Following the breakup of Ohio's Ugly Stick, that band's core -- vocalist/guitarist David Holm and drummer-turned-guitarist Jeff Clowdus -- regrouped with the addition of Holm's wife Melanie Bleveans on bass and backing vocals, and Brad Swiniarski on drums, calling themselves Bigfoot. Following the release of two songs ("Wait So Patient" and epic live favorite "Lollipop") on a 1995 LFM compilation, The Beautiful People, LFM released Bigfoot's debut full-length in 1996, Sleepwalk. Marked by Holm's drawly, warbly, vaguely Dylanesque vocals, Bigfoot's songs use fuzzy, twangy guitars, the occasional pedal steel, and lyrics that draw lonesome, abstract pictures of Appalachian melancholy to create music that could lazily be filed under the heading of alt-country (although the dusty twang rock band generally has little or nothing in common with the airy, acoustic pop of similarly labeled acts like Wilco). Tracks penned by Holm, such as album-opener "Come On" and fan favorite "Wait So Patient," have rugged pop sensibilities with melodies that are dirty and smart. The music is brought to life by the vocal harmonies between Holm and Bleveans and guitar tones that sometimes resemble the fractured country buzz of the Country Teasers (as on the track "What You Done?"). The two songs on the record written by Clowdus have a decidedly dark tone both musically and lyrically. "Larry & Laverne," for example, tells the story of "Siamese twin dwarfs/...they never saw each other's faces/for their heads looked different places," a topic that seems odd until one considers the fact that the band has shown the film Freaks during their live shows. Drummer Brad Swiniarski's lone track on the record calls to mind, oddly enough, Sebadoh circa Bubble & Scrape. While the confines of being on a self-described "micro-indie" label prevented the band from gaining much exposure outside of the Midwest, Bigfoot had a brush with fame in the form of television when their brokenhearted acoustic track "Amy's Gone" was featured in an ad for Kudos snack bars. A little rough around the edges, Sleepwalk is a record that should restore faith, even to disenchanted music fans, that there are still amazing bands in the Midwest releasing strong, melodic, rocking, and strikingly original independent music. If there were any justice in the music world, Bigfoot would have been snatched up by a major label long ago.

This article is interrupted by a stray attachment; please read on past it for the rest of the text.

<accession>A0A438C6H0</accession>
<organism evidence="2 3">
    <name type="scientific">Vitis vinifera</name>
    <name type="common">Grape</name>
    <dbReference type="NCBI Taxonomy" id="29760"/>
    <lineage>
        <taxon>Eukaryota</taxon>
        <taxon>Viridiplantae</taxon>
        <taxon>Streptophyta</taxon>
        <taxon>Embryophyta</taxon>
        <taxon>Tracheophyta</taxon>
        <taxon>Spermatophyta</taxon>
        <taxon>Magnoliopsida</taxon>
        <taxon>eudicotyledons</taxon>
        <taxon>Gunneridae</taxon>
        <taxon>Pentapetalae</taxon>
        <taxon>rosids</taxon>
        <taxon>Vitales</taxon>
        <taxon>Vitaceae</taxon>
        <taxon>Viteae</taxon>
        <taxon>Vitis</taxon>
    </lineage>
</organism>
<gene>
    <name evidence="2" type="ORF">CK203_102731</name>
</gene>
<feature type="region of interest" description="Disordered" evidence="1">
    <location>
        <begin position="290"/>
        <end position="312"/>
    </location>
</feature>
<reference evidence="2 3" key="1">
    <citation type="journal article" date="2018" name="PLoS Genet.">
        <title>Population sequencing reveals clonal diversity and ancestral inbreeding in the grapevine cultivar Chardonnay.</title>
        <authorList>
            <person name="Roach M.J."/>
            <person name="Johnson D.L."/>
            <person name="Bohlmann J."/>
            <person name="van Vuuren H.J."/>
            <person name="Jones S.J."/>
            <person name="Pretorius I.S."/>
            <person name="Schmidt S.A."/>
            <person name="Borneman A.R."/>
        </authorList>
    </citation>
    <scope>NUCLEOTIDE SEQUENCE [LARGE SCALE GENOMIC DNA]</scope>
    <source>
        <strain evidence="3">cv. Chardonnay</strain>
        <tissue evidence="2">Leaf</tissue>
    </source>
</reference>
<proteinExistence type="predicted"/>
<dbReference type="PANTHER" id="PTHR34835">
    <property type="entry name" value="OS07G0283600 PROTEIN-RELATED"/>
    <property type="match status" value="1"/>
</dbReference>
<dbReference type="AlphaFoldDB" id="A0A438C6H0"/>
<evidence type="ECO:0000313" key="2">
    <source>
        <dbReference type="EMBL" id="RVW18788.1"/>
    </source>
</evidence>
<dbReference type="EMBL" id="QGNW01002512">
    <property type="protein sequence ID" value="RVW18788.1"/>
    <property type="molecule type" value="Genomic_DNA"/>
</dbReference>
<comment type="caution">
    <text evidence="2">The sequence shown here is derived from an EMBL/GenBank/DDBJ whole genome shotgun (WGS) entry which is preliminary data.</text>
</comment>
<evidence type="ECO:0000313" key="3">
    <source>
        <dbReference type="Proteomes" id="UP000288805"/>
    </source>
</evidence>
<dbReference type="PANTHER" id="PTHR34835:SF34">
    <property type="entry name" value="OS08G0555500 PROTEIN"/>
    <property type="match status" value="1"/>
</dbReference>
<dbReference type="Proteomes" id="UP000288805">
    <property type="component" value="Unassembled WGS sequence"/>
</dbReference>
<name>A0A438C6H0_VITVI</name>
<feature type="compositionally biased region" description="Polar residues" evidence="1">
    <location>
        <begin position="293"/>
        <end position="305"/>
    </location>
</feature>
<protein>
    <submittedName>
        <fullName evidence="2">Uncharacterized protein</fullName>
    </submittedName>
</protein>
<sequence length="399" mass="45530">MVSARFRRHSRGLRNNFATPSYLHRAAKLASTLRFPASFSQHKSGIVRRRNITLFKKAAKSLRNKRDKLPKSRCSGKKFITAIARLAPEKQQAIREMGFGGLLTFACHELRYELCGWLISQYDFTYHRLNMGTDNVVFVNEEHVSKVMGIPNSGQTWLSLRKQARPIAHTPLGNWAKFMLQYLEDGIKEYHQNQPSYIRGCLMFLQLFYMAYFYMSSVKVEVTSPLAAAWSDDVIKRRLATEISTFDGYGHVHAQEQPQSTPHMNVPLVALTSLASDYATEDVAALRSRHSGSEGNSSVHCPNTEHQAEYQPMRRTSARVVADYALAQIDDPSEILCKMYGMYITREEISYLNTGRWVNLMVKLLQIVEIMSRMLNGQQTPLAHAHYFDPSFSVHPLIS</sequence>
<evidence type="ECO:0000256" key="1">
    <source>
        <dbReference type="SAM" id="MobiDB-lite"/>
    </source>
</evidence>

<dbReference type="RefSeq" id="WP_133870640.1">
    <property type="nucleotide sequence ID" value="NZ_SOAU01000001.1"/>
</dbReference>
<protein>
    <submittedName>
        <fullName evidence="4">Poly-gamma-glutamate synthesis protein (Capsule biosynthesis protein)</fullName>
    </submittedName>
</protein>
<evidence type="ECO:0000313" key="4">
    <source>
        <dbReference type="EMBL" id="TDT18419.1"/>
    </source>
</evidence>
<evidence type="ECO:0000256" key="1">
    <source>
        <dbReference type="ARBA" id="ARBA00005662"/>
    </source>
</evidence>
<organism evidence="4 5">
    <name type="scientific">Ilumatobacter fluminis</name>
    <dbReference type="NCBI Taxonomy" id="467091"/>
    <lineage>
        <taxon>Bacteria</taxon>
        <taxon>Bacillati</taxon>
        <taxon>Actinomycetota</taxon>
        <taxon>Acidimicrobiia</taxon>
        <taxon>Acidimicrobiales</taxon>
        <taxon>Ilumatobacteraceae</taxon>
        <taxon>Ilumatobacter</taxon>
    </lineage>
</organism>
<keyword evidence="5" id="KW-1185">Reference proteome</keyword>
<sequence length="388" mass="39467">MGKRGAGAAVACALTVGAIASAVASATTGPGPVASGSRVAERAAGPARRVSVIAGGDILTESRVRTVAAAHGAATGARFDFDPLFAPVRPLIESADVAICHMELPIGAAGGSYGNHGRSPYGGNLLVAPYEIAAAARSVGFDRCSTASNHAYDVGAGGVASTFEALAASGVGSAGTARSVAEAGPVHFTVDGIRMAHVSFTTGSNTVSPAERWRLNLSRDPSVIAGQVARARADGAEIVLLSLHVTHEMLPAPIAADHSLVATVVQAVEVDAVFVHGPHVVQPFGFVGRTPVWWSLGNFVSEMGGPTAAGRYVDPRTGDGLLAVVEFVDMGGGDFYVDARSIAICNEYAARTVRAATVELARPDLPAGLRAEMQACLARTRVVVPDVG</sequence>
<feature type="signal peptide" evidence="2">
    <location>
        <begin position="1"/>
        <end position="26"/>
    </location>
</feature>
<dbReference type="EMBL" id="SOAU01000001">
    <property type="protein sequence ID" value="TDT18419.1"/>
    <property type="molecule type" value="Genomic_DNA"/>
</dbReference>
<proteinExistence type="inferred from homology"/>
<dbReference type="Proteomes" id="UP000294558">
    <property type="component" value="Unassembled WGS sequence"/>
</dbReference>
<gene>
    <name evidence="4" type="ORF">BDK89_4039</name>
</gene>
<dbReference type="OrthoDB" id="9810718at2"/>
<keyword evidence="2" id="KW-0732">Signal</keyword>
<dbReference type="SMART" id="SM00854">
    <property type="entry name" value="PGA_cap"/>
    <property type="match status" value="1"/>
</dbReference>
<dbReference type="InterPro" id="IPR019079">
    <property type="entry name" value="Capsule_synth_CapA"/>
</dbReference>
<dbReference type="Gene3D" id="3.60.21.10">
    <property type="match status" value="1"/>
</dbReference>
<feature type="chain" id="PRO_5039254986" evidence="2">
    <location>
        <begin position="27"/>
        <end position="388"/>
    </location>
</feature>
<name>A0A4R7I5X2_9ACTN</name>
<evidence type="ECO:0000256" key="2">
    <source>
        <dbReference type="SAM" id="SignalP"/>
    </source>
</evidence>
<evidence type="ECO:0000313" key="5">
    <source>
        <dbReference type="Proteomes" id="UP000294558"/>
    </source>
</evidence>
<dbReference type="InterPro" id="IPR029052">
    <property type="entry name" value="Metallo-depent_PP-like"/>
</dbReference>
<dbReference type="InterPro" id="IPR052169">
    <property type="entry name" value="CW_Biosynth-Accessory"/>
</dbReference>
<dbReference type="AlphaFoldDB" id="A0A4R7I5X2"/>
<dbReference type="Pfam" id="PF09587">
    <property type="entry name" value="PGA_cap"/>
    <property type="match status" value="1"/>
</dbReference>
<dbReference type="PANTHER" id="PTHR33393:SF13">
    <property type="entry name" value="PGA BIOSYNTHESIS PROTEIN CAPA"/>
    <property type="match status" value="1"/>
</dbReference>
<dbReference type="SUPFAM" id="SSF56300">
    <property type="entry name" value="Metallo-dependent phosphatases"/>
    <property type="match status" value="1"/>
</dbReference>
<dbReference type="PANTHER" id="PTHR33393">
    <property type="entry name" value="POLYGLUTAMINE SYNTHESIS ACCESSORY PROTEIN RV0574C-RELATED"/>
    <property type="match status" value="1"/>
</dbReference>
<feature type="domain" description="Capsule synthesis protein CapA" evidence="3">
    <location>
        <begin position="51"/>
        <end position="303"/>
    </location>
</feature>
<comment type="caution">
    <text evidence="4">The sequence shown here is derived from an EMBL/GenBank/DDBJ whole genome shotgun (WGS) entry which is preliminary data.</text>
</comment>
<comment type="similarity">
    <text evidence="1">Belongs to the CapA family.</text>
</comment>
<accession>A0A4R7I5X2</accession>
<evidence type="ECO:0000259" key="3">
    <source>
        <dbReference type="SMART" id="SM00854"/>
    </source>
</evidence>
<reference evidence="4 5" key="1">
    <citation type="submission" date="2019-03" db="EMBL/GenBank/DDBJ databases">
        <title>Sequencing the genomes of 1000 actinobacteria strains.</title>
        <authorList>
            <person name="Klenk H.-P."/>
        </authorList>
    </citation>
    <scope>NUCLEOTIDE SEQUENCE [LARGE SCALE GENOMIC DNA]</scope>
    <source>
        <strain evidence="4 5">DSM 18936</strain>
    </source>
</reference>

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AllMusic Review by Karen E. Graves